Expert discusses U.S. approach to Asia.
What is the importance of President Donald Trump’s recent swing through Asia? Why does Asia matter to Americans? How does the U.S. approach to Asia affect Washington’s position on the world stage? To answer these questions, the Orlando Sentinel Editorial Board consulted a former member, the University of Central Florida’s John C. Bersia, who won a Pulitzer Prize in editorial writing for the Sentinel for 2000. Bersia, who has been the special assistant to the president for global perspectives at UCF since 2001, is involved with various programs related to Asia and teaches courses on that subject. For a full transcript, go to Orlando
Q: What is the United States’ top priority in Asia under President Donald Trump? A: While in Asia, Trump addressed a wide range of topics, but his focus kept returning to security. Issues ranged from the paramount concern of North Korea and its nuclear-weapons and missile-development efforts to tensions in the South China Sea. The president even offered to lend his personal mediation-andarbitration ability to the latter. Without security and the stability it encourages, the other aspects of U.S. foreign policy in Asia would be more difficult to achieve.
Q: Has President Trump’s decision to withdraw the United States from the TransPacific Partnership weakened U.S. influence in Asia? A: A popular perception is that the United States is an inevitably diminishing player in Asia — especially since the remaining TPP partners last week found a way forward without Washington. Meanwhile, Beijing is eager to take the lead economically and in other areas in Asia. But the United States, despite its need to contend with rising nations such as China, remains the sole superpower. Thus, the United States will be consequential — economically, politically and militarily — in Asia and elsewhere for the foreseeable future. It is also useful to note that the Trump administration has been more active in Asia than many people might think. Opinions may differ as to its effectiveness, but the Trump administration engaged in Asia early and often, notably in Japan. Further, Dhurva Jaishanka, a fellow in foreign-policy studies at Brookings India, recently opined that while things got off on the wrong foot — such as the TPP withdrawal — Trump and his team have “started to get some things right, especially when it comes to Asia policy.” That said, the U.S. role in Asia and the rest of the world must evolve. If this country wishes to maintain its relative influence and not face the precipitous decline that can befall weakening empires, it has to make some critical choices in terms of strategy, partners and commitments in Asia. It cannot afford to become or be seen as a paper tiger. That means shouldering the responsibility of helping to shape the agenda in Asia and developing a closer relationship with that region.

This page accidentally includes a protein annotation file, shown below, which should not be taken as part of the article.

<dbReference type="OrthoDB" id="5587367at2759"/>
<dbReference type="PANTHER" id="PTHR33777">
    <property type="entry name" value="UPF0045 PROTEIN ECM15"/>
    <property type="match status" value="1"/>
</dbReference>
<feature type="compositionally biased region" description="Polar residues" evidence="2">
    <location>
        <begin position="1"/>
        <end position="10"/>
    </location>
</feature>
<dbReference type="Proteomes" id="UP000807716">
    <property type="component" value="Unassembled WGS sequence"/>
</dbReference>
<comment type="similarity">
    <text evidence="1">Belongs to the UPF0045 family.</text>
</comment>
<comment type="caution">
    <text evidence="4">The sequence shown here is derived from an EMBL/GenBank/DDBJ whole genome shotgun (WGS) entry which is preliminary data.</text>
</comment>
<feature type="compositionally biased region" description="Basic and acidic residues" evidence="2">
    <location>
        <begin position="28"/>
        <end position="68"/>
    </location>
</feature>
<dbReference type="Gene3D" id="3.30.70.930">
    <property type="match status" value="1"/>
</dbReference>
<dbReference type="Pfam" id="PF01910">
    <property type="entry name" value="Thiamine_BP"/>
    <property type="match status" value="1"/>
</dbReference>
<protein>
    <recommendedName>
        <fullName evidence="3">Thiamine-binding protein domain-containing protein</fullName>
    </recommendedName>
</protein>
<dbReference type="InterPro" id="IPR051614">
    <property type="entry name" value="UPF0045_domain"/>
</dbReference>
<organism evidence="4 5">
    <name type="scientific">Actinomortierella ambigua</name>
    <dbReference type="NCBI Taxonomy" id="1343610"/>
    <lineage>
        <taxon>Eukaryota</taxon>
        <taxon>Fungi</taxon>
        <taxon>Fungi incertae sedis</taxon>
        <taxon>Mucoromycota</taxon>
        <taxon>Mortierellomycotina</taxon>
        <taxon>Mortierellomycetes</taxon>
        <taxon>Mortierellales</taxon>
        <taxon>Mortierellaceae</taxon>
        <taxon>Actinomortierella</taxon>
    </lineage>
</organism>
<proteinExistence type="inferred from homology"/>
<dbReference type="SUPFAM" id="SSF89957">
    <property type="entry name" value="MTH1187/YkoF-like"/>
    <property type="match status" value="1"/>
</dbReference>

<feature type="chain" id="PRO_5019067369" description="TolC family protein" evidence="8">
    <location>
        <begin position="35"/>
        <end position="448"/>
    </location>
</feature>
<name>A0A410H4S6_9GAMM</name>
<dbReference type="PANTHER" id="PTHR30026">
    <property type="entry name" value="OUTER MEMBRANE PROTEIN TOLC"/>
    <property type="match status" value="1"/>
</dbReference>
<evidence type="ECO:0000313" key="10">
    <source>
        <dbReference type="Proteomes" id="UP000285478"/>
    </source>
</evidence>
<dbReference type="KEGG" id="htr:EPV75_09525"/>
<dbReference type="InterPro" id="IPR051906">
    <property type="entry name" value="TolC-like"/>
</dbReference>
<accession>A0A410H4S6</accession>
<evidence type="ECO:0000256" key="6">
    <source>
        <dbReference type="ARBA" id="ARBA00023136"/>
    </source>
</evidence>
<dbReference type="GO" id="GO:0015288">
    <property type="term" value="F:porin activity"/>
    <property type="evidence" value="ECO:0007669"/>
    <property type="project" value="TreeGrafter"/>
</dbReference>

Q: What does the United States stand to gain from a closer relationship with Asia? A: The reasons why Asia is important to the United States are too long to list, from the region’s growing centrality in the global economy to the peace-and-security challenges originating there that can reach America’s shores. Whether the United States is seeking opportunity or keeping track of strategic competitors and adversaries, it has a vested interest in holding Asia close. For more information on this complex relationship, visit http://asiamattersforamerica.org/.
Q: Do U.S. efforts to strengthen relationships with other Asian nations, such as Vietnam, Japan and South Korea, work against U.S. efforts to strengthen ties with China? A: No, the United States needs to pursue both, just as China is doing. And let’s be clear about China’s overall goal, which is to advance its own interests. Beijing does so with language that sounds inclusive and appeals to the common good, thus avoiding the off-putting effect of frank statements such as Trump’s “America First” position.
The United States has bilateral and collective interests with all of the countries of Asia, but in some cases the compelling connection is stronger. One is the special relationship with Japan, the linchpin of U.S. security interests in Asia and a key to the region’s stability and success. Another is the U.S.-South Korea partnership. There is also the need to build stronger relations with certain countries such as India, the world’s largest democracy and, like China, a rising power. The United States would benefit from explicitly recognizing India as the linchpin U.S. relationship in South Asia. After all, Washington and New Delhi share multiple interests — for example, security, stability and economic prosperity — as well as values. The Trump administration recently reaffirmed its support for India’s bid to become a permanent member of the U.N. Security Council. Such a reform is long overdue.
Beijing is eager to take the lead economically and in other areas in Asia. But the United States, despite its need to contend with rising nations such as China, remains the sole superpower.
President Trump chats with China’s Xi Jinping.